Find Gallery i8 at www.i8.is



Mag
Interview
<?php the_title(); ?>

Images Make Music More Tangible

by

How important is the visual aspect to how a band or artists presents itself? Is it a necessary factor, or more of an afterthought? Speaking as a fan of music, I would say that the visual aspect always gives some hint of the thought behind a project. The visuals often present an angle on a given project, an entry point to it maybe, an attempt to position it in a visual dimension and context. As a musician, I find it necessary to add a visual touch to what’s being presented—the exterior needs to be interesting as well as the interior,

Mag
Interview
<?php the_title(); ?>

Dominique Believes

by

Dominique Lameule is a self-confessed, bona-fide Icelandophile. The 38-year-old Frenchman-slash-German has travelled to Iceland at least once or twice per year for twelve years running, owns upwards of 180 albums of Icelandic music, and has attended the Airwaves festival more often than most locals. Like many an Icelandophile we’ve encountered at Grapevine through the years, Dominique’s interest was spurred by exposure to a local band or artist—in Dominique’s case, it was the Gusgus hit “Believe” that entranced him back in ’97 (by now, he proudly counts members of that very band as his friends). As an outsider constantly looking in

Mag
Interview
<?php the_title(); ?>

Ilan Has (not quite) Left The Building

by

The corridors in the basement of the decadent 19th-century masterpiece of architecture that is London’s Royal Albert Hall are teeming with musicians and hangers-on. The anticipatory energy is palpable as the Iceland Symphony Orchestra (ISO) gets ready to take the stage as a part of the BBC Proms. The BBC Proms is a series of concerts held in this legendary hall in west London, and the festival is widely considered one of the more important events in the classical music calendar. This makes tonight’s excitement all the more understandable, as the ISO will be appearing on this fabled stage for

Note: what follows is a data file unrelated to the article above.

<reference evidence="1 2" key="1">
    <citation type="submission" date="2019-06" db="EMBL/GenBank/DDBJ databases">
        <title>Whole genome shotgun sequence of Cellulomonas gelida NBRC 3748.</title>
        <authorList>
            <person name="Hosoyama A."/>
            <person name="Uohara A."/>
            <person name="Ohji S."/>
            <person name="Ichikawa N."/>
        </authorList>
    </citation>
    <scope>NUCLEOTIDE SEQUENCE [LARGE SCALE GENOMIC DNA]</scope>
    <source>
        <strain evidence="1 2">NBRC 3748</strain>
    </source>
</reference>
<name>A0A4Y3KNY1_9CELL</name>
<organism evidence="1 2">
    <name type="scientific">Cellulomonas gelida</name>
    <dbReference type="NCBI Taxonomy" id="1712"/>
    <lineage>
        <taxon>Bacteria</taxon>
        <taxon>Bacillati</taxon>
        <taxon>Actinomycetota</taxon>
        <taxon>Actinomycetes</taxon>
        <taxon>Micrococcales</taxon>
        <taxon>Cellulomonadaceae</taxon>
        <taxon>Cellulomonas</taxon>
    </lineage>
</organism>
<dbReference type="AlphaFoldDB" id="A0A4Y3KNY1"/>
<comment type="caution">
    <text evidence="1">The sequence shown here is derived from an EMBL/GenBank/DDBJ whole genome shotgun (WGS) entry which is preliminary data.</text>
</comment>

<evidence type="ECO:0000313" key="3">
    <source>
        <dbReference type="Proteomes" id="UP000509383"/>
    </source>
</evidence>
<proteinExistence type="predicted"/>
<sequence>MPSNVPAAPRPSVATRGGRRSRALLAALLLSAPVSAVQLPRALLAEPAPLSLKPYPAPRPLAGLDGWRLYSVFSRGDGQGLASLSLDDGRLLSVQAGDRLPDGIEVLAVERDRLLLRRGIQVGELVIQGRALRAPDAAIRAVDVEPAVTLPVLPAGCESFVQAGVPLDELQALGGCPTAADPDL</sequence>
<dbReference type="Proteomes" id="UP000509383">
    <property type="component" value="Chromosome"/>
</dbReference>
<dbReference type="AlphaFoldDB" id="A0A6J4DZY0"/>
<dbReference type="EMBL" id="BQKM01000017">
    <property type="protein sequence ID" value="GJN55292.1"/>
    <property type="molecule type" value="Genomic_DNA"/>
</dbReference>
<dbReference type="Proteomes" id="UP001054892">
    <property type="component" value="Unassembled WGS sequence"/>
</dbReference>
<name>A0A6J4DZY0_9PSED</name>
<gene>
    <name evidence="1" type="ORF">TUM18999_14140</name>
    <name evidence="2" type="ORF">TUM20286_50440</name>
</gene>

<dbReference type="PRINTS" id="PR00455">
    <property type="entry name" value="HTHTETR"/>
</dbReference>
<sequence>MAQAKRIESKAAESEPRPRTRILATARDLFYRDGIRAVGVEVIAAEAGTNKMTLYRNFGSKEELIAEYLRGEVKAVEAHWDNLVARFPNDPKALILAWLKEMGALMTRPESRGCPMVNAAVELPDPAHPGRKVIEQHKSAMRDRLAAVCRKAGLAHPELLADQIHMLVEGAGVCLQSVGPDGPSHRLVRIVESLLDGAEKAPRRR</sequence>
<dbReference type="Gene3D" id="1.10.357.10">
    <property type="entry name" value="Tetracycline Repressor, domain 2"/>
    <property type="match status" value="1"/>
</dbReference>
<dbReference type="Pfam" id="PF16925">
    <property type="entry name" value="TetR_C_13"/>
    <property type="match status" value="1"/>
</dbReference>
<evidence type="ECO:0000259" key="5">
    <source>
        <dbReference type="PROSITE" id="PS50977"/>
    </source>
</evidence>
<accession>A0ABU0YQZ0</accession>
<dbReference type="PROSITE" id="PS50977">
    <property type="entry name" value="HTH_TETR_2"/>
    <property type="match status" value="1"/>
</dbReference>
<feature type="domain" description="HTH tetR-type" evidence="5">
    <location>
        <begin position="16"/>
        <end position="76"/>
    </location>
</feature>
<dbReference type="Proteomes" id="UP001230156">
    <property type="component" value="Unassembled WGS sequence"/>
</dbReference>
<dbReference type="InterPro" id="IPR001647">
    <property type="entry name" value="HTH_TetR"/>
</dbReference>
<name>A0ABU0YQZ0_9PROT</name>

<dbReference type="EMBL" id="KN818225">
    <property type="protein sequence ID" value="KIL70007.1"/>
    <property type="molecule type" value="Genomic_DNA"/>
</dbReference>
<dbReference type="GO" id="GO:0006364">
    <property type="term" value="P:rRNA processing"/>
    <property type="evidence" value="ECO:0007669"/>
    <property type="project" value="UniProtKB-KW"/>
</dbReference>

Mag
Interview
<?php the_title(); ?>

Visitors And Locals

by and

While tourism has certainly been playing a critical role in bolstering Iceland’s economy, like any market force, it is not without its rippling effects. Property owners hoping to cash in on the tourism gravy train are finding it far more lucrative to rent to tourists than locals, as those on vacation will often anticipate having to drop a month’s rent on a few days or weeks of lodging. Unsurprisingly, this new trend effectively drives up rental prices to a point where many locals find they can no longer afford apartments in their neighbourhoods—while others are asked to vacate their homes

Mag
Interview
<?php the_title(); ?>

Mexicans: They’re Everywhere!

by

According to the Mexican Embassy in Denmark, there are currently 50 Mexicans living in Iceland. That’s enough people to fill a decent party. Maybe. Indeed, those 50 Mexicans only amount to roughly .00004% of Mexico’s population, and a mere .01% of the admittedly sparser Icelandic populace. However, considering how far removed Iceland is from Mexico—geographically and culturally—that number becomes a little more impressive. 50 Mexicans. In Iceland. Who are they? How did they get here? What inspired them to seek their fortune on a remote rock on the outskirts of the North Atlantic? And, most importantly, how are they adapting

Mag
Interview
<?php the_title(); ?>

Have You Seen Hidden People?

by

During her childhood in Flói, a small rural area in Southwest Iceland, author Unnur Jökulsdóttir grew up with stories of the Hidden People. “My grandmother who was born and raised in the north had a great deal of affection for elves and Hidden People,” she writes in her book “Hefurðu séð huldufólk?’ (‘Have You Seen Hidden People?’). “On New Year’s nights, we’d sometimes stand together looking out the window, in the hopes of seeing the elves travelling. Sometimes, I stared so long out into the darkness that I thought I saw the sparkling hooves of the elf-horses and the glittering

Show Me More!